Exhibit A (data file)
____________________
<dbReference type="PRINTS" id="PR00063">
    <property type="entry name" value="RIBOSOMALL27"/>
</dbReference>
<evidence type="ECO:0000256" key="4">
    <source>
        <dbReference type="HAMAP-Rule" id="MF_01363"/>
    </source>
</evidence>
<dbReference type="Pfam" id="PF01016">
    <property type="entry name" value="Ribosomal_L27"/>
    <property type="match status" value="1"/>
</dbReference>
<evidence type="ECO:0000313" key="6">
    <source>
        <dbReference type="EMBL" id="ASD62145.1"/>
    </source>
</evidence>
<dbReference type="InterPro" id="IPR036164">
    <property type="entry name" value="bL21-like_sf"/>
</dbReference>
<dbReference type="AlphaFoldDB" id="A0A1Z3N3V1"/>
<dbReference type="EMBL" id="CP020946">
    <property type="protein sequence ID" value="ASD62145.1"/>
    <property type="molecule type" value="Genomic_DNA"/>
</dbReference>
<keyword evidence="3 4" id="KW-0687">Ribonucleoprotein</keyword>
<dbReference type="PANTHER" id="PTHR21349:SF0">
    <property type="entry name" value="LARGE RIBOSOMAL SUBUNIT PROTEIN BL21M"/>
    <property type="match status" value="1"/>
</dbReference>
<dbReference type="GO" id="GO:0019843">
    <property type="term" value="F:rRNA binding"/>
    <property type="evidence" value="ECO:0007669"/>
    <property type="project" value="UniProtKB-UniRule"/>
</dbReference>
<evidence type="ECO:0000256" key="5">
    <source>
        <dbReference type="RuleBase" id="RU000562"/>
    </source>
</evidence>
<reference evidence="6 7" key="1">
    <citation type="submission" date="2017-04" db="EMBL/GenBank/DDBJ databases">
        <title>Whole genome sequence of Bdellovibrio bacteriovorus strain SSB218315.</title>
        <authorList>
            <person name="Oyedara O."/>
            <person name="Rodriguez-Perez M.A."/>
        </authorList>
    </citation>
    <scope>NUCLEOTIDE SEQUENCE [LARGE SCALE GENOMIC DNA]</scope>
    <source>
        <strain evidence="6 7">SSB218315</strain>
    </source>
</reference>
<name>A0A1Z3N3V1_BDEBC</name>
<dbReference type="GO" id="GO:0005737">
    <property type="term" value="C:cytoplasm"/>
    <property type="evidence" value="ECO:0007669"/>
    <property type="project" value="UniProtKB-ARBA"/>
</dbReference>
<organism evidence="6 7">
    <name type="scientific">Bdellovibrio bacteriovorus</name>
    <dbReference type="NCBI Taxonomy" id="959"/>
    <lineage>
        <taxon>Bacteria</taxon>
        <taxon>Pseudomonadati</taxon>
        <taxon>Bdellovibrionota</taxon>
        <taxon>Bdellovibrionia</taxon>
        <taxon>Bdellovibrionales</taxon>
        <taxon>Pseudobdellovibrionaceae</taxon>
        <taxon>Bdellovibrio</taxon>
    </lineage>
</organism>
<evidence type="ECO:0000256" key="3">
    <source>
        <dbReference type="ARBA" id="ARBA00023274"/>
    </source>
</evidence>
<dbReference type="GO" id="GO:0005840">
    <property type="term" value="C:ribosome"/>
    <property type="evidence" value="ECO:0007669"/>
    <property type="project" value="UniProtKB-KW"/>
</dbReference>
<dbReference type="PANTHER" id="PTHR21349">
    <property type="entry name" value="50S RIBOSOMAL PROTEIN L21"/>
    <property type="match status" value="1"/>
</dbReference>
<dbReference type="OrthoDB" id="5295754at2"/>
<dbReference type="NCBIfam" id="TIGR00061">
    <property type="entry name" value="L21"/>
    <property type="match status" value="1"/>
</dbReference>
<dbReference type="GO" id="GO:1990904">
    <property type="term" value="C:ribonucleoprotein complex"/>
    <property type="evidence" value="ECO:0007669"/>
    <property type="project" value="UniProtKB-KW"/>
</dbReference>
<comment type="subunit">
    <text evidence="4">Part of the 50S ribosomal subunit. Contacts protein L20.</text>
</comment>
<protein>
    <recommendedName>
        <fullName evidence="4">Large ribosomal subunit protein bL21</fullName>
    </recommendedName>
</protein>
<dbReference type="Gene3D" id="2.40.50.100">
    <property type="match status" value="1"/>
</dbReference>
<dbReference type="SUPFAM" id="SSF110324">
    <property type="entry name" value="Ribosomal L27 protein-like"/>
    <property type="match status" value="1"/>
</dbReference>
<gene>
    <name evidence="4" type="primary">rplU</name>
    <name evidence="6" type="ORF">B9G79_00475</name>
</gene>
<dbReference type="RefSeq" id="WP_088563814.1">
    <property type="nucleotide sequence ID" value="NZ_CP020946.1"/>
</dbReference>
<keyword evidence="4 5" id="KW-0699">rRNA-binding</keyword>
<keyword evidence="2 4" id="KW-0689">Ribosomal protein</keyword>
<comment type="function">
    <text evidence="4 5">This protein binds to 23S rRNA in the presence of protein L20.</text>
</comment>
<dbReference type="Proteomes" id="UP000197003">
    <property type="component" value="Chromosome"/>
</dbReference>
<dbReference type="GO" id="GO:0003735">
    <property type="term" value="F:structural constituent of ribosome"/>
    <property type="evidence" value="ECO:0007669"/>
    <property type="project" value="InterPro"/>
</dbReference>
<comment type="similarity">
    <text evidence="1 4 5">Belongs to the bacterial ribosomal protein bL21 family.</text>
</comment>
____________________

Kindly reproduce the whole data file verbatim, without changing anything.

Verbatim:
<dbReference type="PRINTS" id="PR00063">
    <property type="entry name" value="RIBOSOMALL27"/>
</dbReference>
<evidence type="ECO:0000256" key="4">
    <source>
        <dbReference type="HAMAP-Rule" id="MF_01363"/>
    </source>
</evidence>
<dbReference type="Pfam" id="PF01016">
    <property type="entry name" value="Ribosomal_L27"/>
    <property type="match status" value="1"/>
</dbReference>
<evidence type="ECO:0000313" key="6">
    <source>
        <dbReference type="EMBL" id="ASD62145.1"/>
    </source>
</evidence>
<dbReference type="InterPro" id="IPR036164">
    <property type="entry name" value="bL21-like_sf"/>
</dbReference>
<dbReference type="AlphaFoldDB" id="A0A1Z3N3V1"/>
<dbReference type="EMBL" id="CP020946">
    <property type="protein sequence ID" value="ASD62145.1"/>
    <property type="molecule type" value="Genomic_DNA"/>
</dbReference>
<keyword evidence="3 4" id="KW-0687">Ribonucleoprotein</keyword>
<dbReference type="PANTHER" id="PTHR21349:SF0">
    <property type="entry name" value="LARGE RIBOSOMAL SUBUNIT PROTEIN BL21M"/>
    <property type="match status" value="1"/>
</dbReference>
<dbReference type="GO" id="GO:0019843">
    <property type="term" value="F:rRNA binding"/>
    <property type="evidence" value="ECO:0007669"/>
    <property type="project" value="UniProtKB-UniRule"/>
</dbReference>
<evidence type="ECO:0000256" key="5">
    <source>
        <dbReference type="RuleBase" id="RU000562"/>
    </source>
</evidence>
<reference evidence="6 7" key="1">
    <citation type="submission" date="2017-04" db="EMBL/GenBank/DDBJ databases">
        <title>Whole genome sequence of Bdellovibrio bacteriovorus strain SSB218315.</title>
        <authorList>
            <person name="Oyedara O."/>
            <person name="Rodriguez-Perez M.A."/>
        </authorList>
    </citation>
    <scope>NUCLEOTIDE SEQUENCE [LARGE SCALE GENOMIC DNA]</scope>
    <source>
        <strain evidence="6 7">SSB218315</strain>
    </source>
</reference>
<name>A0A1Z3N3V1_BDEBC</name>
<dbReference type="GO" id="GO:0005737">
    <property type="term" value="C:cytoplasm"/>
    <property type="evidence" value="ECO:0007669"/>
    <property type="project" value="UniProtKB-ARBA"/>
</dbReference>
<organism evidence="6 7">
    <name type="scientific">Bdellovibrio bacteriovorus</name>
    <dbReference type="NCBI Taxonomy" id="959"/>
    <lineage>
        <taxon>Bacteria</taxon>
        <taxon>Pseudomonadati</taxon>
        <taxon>Bdellovibrionota</taxon>
        <taxon>Bdellovibrionia</taxon>
        <taxon>Bdellovibrionales</taxon>
        <taxon>Pseudobdellovibrionaceae</taxon>
        <taxon>Bdellovibrio</taxon>
    </lineage>
</organism>
<evidence type="ECO:0000256" key="3">
    <source>
        <dbReference type="ARBA" id="ARBA00023274"/>
    </source>
</evidence>
<dbReference type="GO" id="GO:0005840">
    <property type="term" value="C:ribosome"/>
    <property type="evidence" value="ECO:0007669"/>
    <property type="project" value="UniProtKB-KW"/>
</dbReference>
<dbReference type="PANTHER" id="PTHR21349">
    <property type="entry name" value="50S RIBOSOMAL PROTEIN L21"/>
    <property type="match status" value="1"/>
</dbReference>
<dbReference type="OrthoDB" id="5295754at2"/>
<dbReference type="NCBIfam" id="TIGR00061">
    <property type="entry name" value="L21"/>
    <property type="match status" value="1"/>
</dbReference>
<dbReference type="GO" id="GO:1990904">
    <property type="term" value="C:ribonucleoprotein complex"/>
    <property type="evidence" value="ECO:0007669"/>
    <property type="project" value="UniProtKB-KW"/>
</dbReference>
<comment type="subunit">
    <text evidence="4">Part of the 50S ribosomal subunit. Contacts protein L20.</text>
</comment>
<protein>
    <recommendedName>
        <fullName evidence="4">Large ribosomal subunit protein bL21</fullName>
    </recommendedName>
</protein>
<dbReference type="Gene3D" id="2.40.50.100">
    <property type="match status" value="1"/>
</dbReference>
<dbReference type="SUPFAM" id="SSF110324">
    <property type="entry name" value="Ribosomal L27 protein-like"/>
    <property type="match status" value="1"/>
</dbReference>
<gene>
    <name evidence="4" type="primary">rplU</name>
    <name evidence="6" type="ORF">B9G79_00475</name>
</gene>
<dbReference type="RefSeq" id="WP_088563814.1">
    <property type="nucleotide sequence ID" value="NZ_CP020946.1"/>
</dbReference>
<keyword evidence="4 5" id="KW-0699">rRNA-binding</keyword>
<keyword evidence="2 4" id="KW-0689">Ribosomal protein</keyword>
<comment type="function">
    <text evidence="4 5">This protein binds to 23S rRNA in the presence of protein L20.</text>
</comment>
<dbReference type="Proteomes" id="UP000197003">
    <property type="component" value="Chromosome"/>
</dbReference>
<dbReference type="GO" id="GO:0003735">
    <property type="term" value="F:structural constituent of ribosome"/>
    <property type="evidence" value="ECO:0007669"/>
    <property type="project" value="InterPro"/>
</dbReference>
<comment type="similarity">
    <text evidence="1 4 5">Belongs to the bacterial ribosomal protein bL21 family.</text>
</comment>